Venezuela’s tragedy: sanctions are not the cause of Venezuela’s difficulties

Venezuela’s tragedy: sanctions are not the cause of Venezuela’s difficulties

by Jamie Nugent
article from Wednesday 10, October, 2018

SANCTIONS ARE OFTEN TOUTED as a significant factor either in Venezuela’s decline or its current crisis.  Neither is true. US and EU sanctions mainly target corrupt individuals, such as top minister Tarek El Aissami, who has been sanctioned as a drug trafficker. $500m of his US assets have been frozen including luxury homes and cars as well as "hidden assets in different elements of the banking system." Much of that was found in "offshore accounts wrapped in some sort of legal package, wrapped in another offshore account in another country that ultimately ends up in a U.S. bank account,” said the US State Department. 

Chavez, Maduro and their friends the ‘boligarchs’, have enriched themselves while the poorest have remained poor or even more so. Nearly 10 million Venezuelans, or a third of the population, are on the minimum wage of around $1 a month. Meanwhile, Chavez’s daughter Maria is estimated to be worth $4.2 billion, most of which is held overseas to avoid Venezuela’s volatile economy.

People like Maria Chavez and El Aissami are part of the reason why the US and EU have imposed sanctions. It is surely right that life is made more difficult for these corrupt individuals and that stolen funds are frozen to hopefully be returned to the Venezuelan people?

The second reason why the US and EU have imposed sanctions is the clear and flagrant disregard for human rights shown by Venezuela’s government. Thousands killed in ‘anti-criminal operations.’ Brutality against student demonstrators (see photo). Arrests without warrants. Illegal dismissal of judges. The list is extensive and disturbing. The EU has imposed an arms embargoin response.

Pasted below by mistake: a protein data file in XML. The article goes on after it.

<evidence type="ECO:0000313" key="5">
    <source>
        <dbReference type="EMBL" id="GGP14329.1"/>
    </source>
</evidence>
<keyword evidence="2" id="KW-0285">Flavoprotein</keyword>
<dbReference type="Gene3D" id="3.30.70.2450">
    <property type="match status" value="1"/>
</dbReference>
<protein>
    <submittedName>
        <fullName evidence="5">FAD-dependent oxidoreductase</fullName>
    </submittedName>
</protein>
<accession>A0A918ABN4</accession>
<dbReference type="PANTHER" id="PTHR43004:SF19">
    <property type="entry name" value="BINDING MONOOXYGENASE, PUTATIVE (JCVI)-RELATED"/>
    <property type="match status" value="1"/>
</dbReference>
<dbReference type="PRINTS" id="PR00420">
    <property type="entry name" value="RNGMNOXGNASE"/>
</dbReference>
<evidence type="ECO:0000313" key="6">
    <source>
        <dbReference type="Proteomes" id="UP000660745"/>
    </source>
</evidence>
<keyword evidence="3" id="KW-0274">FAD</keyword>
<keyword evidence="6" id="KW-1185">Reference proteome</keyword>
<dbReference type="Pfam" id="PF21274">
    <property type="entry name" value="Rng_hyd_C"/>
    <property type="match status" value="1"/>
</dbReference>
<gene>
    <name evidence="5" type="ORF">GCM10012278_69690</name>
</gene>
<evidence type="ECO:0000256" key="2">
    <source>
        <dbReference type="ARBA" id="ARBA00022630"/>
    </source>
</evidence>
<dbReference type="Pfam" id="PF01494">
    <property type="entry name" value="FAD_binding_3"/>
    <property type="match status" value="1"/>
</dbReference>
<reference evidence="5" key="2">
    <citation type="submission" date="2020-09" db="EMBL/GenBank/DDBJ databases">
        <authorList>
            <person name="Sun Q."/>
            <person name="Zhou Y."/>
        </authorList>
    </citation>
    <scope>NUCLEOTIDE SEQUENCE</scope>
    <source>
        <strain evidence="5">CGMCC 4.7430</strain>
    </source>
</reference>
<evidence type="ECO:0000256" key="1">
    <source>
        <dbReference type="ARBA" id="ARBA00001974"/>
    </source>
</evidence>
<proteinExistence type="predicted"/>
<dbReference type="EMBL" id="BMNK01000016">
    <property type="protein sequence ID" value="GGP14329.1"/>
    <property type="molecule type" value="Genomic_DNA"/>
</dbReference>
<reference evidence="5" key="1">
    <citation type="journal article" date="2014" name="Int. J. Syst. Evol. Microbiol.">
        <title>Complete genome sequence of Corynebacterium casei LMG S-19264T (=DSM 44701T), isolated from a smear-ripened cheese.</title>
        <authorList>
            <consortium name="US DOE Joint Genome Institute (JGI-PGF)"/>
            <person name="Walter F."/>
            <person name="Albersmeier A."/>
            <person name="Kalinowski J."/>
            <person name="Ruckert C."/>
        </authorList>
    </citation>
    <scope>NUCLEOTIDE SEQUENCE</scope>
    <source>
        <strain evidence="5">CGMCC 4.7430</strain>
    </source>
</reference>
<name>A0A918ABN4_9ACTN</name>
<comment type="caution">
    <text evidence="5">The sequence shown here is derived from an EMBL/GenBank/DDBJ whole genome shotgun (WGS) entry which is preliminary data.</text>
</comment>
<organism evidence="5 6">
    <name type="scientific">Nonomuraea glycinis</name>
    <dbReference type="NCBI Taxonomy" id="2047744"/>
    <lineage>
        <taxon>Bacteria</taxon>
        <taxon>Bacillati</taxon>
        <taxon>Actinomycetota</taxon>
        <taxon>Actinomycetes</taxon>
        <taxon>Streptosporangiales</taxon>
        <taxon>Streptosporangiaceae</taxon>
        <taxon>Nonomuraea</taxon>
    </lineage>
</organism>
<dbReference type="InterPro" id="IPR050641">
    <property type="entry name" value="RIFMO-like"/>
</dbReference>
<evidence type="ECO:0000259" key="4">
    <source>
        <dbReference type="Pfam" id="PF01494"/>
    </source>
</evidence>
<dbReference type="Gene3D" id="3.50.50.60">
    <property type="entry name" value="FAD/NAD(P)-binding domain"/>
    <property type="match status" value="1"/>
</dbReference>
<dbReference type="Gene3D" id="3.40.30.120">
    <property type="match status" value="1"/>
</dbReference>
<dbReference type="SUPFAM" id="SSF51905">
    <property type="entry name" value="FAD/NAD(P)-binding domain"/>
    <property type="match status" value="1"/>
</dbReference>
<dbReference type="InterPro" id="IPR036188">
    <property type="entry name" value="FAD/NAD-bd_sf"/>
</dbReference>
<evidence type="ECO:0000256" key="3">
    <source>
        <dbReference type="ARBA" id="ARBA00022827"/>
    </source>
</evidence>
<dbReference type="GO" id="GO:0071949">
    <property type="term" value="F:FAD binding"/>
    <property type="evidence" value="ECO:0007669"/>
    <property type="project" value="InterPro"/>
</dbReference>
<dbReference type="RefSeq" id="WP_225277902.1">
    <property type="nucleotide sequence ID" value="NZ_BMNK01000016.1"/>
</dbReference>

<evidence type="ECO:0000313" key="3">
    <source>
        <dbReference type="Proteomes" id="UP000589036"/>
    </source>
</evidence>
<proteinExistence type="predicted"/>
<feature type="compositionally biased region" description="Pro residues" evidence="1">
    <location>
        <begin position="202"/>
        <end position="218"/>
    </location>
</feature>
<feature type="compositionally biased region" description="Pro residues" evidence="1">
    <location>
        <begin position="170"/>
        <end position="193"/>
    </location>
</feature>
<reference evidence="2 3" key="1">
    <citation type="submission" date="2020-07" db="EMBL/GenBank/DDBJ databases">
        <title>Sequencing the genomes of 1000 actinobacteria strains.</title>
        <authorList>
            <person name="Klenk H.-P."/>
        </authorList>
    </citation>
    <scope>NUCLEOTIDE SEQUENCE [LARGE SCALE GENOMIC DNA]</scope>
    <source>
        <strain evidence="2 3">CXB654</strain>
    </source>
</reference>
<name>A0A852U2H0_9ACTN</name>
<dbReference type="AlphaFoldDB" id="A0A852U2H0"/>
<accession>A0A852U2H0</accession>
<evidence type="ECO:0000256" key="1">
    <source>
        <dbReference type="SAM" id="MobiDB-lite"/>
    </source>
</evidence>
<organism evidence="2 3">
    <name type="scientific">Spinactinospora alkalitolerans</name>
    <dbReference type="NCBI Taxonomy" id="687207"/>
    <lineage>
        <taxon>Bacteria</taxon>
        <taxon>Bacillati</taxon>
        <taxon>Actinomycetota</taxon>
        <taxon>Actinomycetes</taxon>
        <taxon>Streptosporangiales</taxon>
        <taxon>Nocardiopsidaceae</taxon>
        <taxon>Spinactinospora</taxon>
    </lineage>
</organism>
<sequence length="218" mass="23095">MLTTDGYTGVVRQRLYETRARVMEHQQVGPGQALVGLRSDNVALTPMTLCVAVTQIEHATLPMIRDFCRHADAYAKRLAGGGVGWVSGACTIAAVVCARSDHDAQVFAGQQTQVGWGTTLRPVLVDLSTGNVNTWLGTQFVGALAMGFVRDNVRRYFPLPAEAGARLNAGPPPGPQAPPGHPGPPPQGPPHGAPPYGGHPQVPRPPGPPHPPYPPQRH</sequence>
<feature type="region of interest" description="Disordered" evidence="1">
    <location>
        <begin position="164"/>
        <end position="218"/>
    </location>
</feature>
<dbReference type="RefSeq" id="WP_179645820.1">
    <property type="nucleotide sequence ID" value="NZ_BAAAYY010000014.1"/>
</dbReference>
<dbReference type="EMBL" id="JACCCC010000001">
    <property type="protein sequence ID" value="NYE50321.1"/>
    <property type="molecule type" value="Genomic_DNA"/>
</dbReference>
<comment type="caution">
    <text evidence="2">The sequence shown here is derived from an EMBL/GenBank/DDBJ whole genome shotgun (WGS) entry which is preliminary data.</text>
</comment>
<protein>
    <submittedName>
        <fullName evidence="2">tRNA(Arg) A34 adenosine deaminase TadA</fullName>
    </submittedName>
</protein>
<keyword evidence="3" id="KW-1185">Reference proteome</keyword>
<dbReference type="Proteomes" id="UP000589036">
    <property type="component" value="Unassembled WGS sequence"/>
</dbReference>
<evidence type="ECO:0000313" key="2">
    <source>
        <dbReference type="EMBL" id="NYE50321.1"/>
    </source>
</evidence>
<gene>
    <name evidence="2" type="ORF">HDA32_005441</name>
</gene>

This year, the US Government issued new sanctionsagainst Venezuela that prohibit US citizens and bodies from purchasing Venezuelan Government debt, and that of its oil company PDVSA.  Although they may prevent fire sales of Venezuelan assets at ridiculously low prices, these sanctions will have little practical impact on the Venezuelan economy. The Venezuelan Government has already defaulted on its debt, which means that no-one will want to buy any more.

Overall, it is very unlikely that anything will change as a result of these sanctions, positively or negatively – except for the corrupt individuals targeted.  In the last few years, international banks and companies who have traditionally done business with Venezuela have stopped doing so. This has nothing to do with sanctions but rather their difficulties in getting paid and the risks in them being expropriated by the Venezuelan state. As theFinancial Times has revealed, more than three-quarters of foreign companies have left Venezuela in the last 20 years. Even Cuba has taken over Venezuelan oil facilitiesdue to unpaid debts. 

Venezuela’s decline has been not been caused by an American-backed ‘economic war’ but by the abject failure of Chavez’s ‘Bolivarian Revolution’. Elected in 1999 on the promise to make Venezuela an egalitarian and independent nation, Chavez failed on every count, and his successor, Nicolas Maduro, has only made the situation worse. Billions have been wasted on corrupt and ineffective ‘social programs’ at the expense of essential infrastructureinvestment. Dependence on imported food has skyrocketed. Tight currency controlshave left many Venezuelans unable to purchase essential items such as medicines. Petrol, food and many basic goods are subsidized or subjected to price controlsthat have made almost everything scarce. 

Venezuela’s national oil company and national bank have been pillaged to provide all these things. In addition, foreign borrowing has spiralledever higher. There are even signs that China is slowly taking over the Venezuelan economy

The causes of the present crisis lie not with Washington or Brussels but with the regime in Caracas, and its years of waste, mismanagement and wanton greed. The people of Venezuela deserve better.

For further information on the Venezuela Campaign  or its website

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